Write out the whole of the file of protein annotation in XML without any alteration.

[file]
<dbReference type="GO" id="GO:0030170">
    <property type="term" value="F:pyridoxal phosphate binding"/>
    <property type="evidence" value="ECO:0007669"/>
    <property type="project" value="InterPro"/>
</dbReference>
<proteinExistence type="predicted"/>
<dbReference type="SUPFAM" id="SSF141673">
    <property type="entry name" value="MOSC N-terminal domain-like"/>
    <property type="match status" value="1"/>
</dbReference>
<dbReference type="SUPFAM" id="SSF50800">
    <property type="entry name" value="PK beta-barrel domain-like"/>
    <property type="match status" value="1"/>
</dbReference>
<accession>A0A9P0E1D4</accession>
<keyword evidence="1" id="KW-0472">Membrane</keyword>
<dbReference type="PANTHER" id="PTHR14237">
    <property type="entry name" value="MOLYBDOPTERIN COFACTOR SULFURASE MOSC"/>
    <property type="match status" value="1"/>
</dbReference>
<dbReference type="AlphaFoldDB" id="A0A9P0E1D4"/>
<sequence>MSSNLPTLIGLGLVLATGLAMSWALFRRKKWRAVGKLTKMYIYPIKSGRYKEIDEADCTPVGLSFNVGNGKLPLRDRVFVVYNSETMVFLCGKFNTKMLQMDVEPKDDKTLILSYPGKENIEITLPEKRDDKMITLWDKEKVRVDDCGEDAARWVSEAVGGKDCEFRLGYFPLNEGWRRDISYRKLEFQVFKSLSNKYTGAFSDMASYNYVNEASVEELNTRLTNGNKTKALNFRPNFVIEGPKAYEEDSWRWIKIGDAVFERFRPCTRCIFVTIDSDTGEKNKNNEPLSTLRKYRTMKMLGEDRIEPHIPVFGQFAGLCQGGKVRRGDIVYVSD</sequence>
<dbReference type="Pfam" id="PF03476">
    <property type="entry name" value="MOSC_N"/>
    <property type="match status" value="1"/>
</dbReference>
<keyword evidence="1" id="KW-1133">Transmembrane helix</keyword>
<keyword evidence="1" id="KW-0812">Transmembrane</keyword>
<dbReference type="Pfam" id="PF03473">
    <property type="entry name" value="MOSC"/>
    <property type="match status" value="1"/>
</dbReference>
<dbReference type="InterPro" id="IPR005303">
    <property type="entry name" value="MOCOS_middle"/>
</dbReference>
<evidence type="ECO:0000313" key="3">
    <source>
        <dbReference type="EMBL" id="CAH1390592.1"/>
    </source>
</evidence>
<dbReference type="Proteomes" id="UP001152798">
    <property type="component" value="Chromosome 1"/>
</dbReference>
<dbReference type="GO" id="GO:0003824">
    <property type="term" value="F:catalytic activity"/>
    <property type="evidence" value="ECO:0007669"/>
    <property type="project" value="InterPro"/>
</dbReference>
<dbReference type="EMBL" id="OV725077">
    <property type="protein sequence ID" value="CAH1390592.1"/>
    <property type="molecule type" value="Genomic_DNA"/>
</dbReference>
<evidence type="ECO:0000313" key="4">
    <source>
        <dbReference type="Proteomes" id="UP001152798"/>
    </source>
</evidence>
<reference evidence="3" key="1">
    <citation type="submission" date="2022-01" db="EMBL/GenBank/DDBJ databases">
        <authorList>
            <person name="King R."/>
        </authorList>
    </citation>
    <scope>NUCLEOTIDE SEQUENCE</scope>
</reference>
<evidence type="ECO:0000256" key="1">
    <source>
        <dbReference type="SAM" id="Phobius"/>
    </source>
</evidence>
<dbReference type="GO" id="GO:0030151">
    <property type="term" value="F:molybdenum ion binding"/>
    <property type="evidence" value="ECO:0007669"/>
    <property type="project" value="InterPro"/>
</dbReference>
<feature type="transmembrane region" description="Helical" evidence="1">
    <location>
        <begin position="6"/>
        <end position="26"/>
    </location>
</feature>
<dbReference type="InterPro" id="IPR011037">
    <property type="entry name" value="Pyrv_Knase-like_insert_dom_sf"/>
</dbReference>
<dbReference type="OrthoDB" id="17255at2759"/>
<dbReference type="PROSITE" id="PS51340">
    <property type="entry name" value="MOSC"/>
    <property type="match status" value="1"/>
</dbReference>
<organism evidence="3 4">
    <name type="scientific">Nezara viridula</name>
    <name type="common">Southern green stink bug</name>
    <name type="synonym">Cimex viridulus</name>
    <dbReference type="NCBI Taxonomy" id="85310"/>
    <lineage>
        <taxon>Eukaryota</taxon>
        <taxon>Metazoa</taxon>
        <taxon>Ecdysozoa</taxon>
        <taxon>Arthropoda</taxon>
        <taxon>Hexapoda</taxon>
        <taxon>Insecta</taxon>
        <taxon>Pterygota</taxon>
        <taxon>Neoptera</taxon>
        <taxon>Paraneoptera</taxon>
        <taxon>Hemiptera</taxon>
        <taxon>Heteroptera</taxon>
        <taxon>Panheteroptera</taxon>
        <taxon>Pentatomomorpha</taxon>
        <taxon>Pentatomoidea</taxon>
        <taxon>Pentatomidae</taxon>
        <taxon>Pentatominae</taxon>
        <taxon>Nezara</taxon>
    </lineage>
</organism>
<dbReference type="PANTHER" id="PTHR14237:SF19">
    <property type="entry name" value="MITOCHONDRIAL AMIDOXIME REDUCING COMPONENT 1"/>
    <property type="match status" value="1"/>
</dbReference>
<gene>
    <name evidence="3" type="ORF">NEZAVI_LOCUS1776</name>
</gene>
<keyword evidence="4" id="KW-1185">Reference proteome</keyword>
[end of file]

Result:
<dbReference type="GO" id="GO:0030170">
    <property type="term" value="F:pyridoxal phosphate binding"/>
    <property type="evidence" value="ECO:0007669"/>
    <property type="project" value="InterPro"/>
</dbReference>
<proteinExistence type="predicted"/>
<dbReference type="SUPFAM" id="SSF141673">
    <property type="entry name" value="MOSC N-terminal domain-like"/>
    <property type="match status" value="1"/>
</dbReference>
<dbReference type="SUPFAM" id="SSF50800">
    <property type="entry name" value="PK beta-barrel domain-like"/>
    <property type="match status" value="1"/>
</dbReference>
<accession>A0A9P0E1D4</accession>
<keyword evidence="1" id="KW-0472">Membrane</keyword>
<dbReference type="PANTHER" id="PTHR14237">
    <property type="entry name" value="MOLYBDOPTERIN COFACTOR SULFURASE MOSC"/>
    <property type="match status" value="1"/>
</dbReference>
<dbReference type="AlphaFoldDB" id="A0A9P0E1D4"/>
<sequence>MSSNLPTLIGLGLVLATGLAMSWALFRRKKWRAVGKLTKMYIYPIKSGRYKEIDEADCTPVGLSFNVGNGKLPLRDRVFVVYNSETMVFLCGKFNTKMLQMDVEPKDDKTLILSYPGKENIEITLPEKRDDKMITLWDKEKVRVDDCGEDAARWVSEAVGGKDCEFRLGYFPLNEGWRRDISYRKLEFQVFKSLSNKYTGAFSDMASYNYVNEASVEELNTRLTNGNKTKALNFRPNFVIEGPKAYEEDSWRWIKIGDAVFERFRPCTRCIFVTIDSDTGEKNKNNEPLSTLRKYRTMKMLGEDRIEPHIPVFGQFAGLCQGGKVRRGDIVYVSD</sequence>
<dbReference type="Pfam" id="PF03476">
    <property type="entry name" value="MOSC_N"/>
    <property type="match status" value="1"/>
</dbReference>
<keyword evidence="1" id="KW-1133">Transmembrane helix</keyword>
<keyword evidence="1" id="KW-0812">Transmembrane</keyword>
<dbReference type="Pfam" id="PF03473">
    <property type="entry name" value="MOSC"/>
    <property type="match status" value="1"/>
</dbReference>
<dbReference type="InterPro" id="IPR005303">
    <property type="entry name" value="MOCOS_middle"/>
</dbReference>
<evidence type="ECO:0000313" key="3">
    <source>
        <dbReference type="EMBL" id="CAH1390592.1"/>
    </source>
</evidence>
<dbReference type="Proteomes" id="UP001152798">
    <property type="component" value="Chromosome 1"/>
</dbReference>
<dbReference type="GO" id="GO:0003824">
    <property type="term" value="F:catalytic activity"/>
    <property type="evidence" value="ECO:0007669"/>
    <property type="project" value="InterPro"/>
</dbReference>
<dbReference type="EMBL" id="OV725077">
    <property type="protein sequence ID" value="CAH1390592.1"/>
    <property type="molecule type" value="Genomic_DNA"/>
</dbReference>
<evidence type="ECO:0000313" key="4">
    <source>
        <dbReference type="Proteomes" id="UP001152798"/>
    </source>
</evidence>
<reference evidence="3" key="1">
    <citation type="submission" date="2022-01" db="EMBL/GenBank/DDBJ databases">
        <authorList>
            <person name="King R."/>
        </authorList>
    </citation>
    <scope>NUCLEOTIDE SEQUENCE</scope>
</reference>
<evidence type="ECO:0000256" key="1">
    <source>
        <dbReference type="SAM" id="Phobius"/>
    </source>
</evidence>
<dbReference type="GO" id="GO:0030151">
    <property type="term" value="F:molybdenum ion binding"/>
    <property type="evidence" value="ECO:0007669"/>
    <property type="project" value="InterPro"/>
</dbReference>
<feature type="transmembrane region" description="Helical" evidence="1">
    <location>
        <begin position="6"/>
        <end position="26"/>
    </location>
</feature>
<dbReference type="InterPro" id="IPR011037">
    <property type="entry name" value="Pyrv_Knase-like_insert_dom_sf"/>
</dbReference>
<dbReference type="OrthoDB" id="17255at2759"/>
<dbReference type="PROSITE" id="PS51340">
    <property type="entry name" value="MOSC"/>
    <property type="match status" value="1"/>
</dbReference>
<organism evidence="3 4">
    <name type="scientific">Nezara viridula</name>
    <name type="common">Southern green stink bug</name>
    <name type="synonym">Cimex viridulus</name>
    <dbReference type="NCBI Taxonomy" id="85310"/>
    <lineage>
        <taxon>Eukaryota</taxon>
        <taxon>Metazoa</taxon>
        <taxon>Ecdysozoa</taxon>
        <taxon>Arthropoda</taxon>
        <taxon>Hexapoda</taxon>
        <taxon>Insecta</taxon>
        <taxon>Pterygota</taxon>
        <taxon>Neoptera</taxon>
        <taxon>Paraneoptera</taxon>
        <taxon>Hemiptera</taxon>
        <taxon>Heteroptera</taxon>
        <taxon>Panheteroptera</taxon>
        <taxon>Pentatomomorpha</taxon>
        <taxon>Pentatomoidea</taxon>
        <taxon>Pentatomidae</taxon>
        <taxon>Pentatominae</taxon>
        <taxon>Nezara</taxon>
    </lineage>
</organism>
<dbReference type="PANTHER" id="PTHR14237:SF19">
    <property type="entry name" value="MITOCHONDRIAL AMIDOXIME REDUCING COMPONENT 1"/>
    <property type="match status" value="1"/>
</dbReference>
<gene>
    <name evidence="3" type="ORF">NEZAVI_LOCUS1776</name>
</gene>
<keyword evidence="4" id="KW-1185">Reference proteome</keyword>